Self-realization is not always Girl, Interrupted glamour. In Ingmar Bergman's 1966 psycho-drama classic Persona, two women in the depths of identity crisis face life on the harsh borders of the real and the fantastic.
Elisabet Vogler (Liv Ullmann), a hospitalized actress-turned-mute, and Sister Alma (Bibi Andersson), the nurse in charge, share a secluded, seaside cottage. While Vogler's condition seems to improve, sweet Sister Alma spirals into jealousy and psychosis. She begins to fantasize about herself encompassing the actress's identity as her own.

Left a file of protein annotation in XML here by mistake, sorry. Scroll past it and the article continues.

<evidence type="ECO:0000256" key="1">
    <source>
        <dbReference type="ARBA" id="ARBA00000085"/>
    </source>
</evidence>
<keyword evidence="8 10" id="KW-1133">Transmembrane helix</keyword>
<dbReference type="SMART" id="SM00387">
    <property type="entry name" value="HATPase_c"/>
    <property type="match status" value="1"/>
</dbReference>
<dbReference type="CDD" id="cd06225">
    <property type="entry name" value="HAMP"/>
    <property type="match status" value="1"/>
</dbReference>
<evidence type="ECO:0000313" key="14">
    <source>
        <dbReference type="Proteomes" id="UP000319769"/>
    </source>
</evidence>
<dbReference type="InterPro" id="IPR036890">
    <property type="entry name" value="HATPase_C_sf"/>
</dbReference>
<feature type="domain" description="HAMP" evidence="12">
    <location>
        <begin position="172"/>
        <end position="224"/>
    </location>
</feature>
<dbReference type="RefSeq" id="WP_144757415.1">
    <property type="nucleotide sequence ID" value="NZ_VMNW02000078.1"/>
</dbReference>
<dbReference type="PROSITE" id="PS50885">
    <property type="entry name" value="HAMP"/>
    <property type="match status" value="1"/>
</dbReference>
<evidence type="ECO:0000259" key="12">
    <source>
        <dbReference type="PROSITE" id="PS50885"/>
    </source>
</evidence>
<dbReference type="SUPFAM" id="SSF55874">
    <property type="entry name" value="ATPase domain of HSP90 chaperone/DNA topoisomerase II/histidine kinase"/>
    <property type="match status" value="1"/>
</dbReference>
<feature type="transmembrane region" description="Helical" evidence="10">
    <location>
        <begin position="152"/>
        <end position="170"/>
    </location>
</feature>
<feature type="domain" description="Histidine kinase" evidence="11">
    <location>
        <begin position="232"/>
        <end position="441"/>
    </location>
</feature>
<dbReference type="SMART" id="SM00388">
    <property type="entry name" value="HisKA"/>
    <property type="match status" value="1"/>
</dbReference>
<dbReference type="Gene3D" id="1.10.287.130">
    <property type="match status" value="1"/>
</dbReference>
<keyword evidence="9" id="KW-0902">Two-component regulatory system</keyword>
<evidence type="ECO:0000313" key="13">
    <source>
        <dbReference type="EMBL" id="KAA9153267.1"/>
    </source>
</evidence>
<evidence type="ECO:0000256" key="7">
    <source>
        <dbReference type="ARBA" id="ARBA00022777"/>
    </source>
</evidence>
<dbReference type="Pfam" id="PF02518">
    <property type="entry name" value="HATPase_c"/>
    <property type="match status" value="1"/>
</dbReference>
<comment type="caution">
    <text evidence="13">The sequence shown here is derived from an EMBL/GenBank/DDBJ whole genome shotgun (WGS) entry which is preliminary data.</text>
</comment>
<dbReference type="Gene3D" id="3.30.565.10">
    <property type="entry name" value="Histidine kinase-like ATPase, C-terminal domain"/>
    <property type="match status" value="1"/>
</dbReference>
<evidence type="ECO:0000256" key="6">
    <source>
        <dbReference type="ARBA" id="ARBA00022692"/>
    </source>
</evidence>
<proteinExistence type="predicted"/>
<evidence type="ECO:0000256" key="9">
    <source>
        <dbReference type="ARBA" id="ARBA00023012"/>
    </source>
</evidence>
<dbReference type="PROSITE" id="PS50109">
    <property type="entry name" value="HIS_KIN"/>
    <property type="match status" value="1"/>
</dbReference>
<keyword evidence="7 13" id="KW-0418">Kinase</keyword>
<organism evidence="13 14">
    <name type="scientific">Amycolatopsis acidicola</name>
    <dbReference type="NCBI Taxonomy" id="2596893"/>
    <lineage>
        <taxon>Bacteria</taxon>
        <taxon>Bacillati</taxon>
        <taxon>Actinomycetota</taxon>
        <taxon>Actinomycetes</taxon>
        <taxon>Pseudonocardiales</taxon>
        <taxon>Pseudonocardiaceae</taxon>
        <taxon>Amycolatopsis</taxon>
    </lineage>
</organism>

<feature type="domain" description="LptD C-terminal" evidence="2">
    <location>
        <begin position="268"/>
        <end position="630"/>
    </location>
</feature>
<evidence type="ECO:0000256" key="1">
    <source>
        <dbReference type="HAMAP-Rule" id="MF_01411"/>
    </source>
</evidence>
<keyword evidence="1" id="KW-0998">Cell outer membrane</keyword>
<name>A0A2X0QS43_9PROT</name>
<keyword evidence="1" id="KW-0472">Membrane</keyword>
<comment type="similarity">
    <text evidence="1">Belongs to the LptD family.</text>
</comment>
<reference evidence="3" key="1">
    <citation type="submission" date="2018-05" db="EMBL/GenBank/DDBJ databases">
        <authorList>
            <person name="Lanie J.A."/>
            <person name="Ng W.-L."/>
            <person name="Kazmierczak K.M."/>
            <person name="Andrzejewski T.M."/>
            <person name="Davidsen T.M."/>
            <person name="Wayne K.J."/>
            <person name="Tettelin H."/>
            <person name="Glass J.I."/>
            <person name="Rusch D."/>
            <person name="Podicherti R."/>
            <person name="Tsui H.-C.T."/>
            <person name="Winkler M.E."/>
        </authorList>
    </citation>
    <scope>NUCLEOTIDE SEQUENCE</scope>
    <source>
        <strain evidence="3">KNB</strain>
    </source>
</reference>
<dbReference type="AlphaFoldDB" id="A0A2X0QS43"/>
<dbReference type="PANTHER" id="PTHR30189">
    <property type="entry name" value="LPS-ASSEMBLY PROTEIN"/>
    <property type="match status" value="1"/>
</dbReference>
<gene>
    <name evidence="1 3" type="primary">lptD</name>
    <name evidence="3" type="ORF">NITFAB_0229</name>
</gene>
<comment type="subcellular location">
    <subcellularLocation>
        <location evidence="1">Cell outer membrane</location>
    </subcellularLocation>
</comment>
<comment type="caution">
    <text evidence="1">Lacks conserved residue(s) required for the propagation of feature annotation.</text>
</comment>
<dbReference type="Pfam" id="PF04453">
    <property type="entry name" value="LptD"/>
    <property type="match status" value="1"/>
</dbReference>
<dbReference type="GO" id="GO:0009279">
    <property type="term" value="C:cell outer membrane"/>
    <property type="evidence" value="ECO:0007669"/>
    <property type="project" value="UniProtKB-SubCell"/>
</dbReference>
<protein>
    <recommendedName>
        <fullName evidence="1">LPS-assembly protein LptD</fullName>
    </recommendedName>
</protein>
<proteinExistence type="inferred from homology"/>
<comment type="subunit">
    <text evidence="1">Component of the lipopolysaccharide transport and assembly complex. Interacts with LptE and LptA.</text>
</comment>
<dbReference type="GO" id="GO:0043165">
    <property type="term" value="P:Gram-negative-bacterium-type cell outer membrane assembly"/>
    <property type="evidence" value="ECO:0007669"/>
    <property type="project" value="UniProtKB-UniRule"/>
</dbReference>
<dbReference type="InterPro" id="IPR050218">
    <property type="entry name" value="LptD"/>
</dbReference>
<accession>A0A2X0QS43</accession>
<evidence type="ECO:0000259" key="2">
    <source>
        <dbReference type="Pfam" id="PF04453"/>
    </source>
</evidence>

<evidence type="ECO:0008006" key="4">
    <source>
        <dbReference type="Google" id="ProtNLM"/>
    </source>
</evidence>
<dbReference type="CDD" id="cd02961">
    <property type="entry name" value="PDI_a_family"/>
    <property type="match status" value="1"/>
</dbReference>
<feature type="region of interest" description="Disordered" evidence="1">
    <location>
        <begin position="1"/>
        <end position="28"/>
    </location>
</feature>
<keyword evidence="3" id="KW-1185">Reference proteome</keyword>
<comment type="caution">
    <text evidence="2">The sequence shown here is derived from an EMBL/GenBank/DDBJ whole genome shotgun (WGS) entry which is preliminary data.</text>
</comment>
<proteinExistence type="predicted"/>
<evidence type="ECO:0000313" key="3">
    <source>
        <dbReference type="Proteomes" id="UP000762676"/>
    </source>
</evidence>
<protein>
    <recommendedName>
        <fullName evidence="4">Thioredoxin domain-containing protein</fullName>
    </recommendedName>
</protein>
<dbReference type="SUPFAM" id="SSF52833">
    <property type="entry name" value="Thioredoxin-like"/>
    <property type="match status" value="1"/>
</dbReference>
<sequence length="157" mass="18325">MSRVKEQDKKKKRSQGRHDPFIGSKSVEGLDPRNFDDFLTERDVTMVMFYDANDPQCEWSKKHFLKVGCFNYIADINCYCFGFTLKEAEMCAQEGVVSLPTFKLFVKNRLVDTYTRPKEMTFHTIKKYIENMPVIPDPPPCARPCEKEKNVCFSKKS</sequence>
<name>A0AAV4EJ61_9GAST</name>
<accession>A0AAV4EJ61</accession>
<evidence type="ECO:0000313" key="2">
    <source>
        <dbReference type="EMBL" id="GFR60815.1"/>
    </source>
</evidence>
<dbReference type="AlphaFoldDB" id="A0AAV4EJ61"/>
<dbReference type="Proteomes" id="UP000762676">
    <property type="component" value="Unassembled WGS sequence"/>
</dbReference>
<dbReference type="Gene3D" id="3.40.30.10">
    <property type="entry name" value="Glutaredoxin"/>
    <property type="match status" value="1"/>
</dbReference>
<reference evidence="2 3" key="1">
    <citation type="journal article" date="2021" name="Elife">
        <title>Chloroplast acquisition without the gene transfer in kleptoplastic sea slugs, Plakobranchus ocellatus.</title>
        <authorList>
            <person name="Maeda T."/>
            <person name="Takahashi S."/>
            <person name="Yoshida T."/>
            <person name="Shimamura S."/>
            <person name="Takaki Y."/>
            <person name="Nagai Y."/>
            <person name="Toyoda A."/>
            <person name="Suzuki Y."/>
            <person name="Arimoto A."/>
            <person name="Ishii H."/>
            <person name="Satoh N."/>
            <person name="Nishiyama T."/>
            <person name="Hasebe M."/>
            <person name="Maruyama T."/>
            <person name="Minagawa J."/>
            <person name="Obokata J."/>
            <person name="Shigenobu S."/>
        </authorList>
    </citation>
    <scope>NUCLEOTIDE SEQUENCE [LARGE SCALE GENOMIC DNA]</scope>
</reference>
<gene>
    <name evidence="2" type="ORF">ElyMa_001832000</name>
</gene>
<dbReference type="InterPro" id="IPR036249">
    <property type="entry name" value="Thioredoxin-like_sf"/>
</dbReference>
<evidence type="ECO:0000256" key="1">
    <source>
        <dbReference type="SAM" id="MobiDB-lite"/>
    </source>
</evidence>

The genius in this work lies in Bergman's mastery of audience diasassociation. Using distancing devices like the film's frame, a torrent of shocking images (sheep viscera, an erect penis), the audience's view of reality becomes as distorted as Alma's. Persona is a classic because it defies interpretation. After nearly 50 years, analysts and critics like me are still puzzling over its complexity.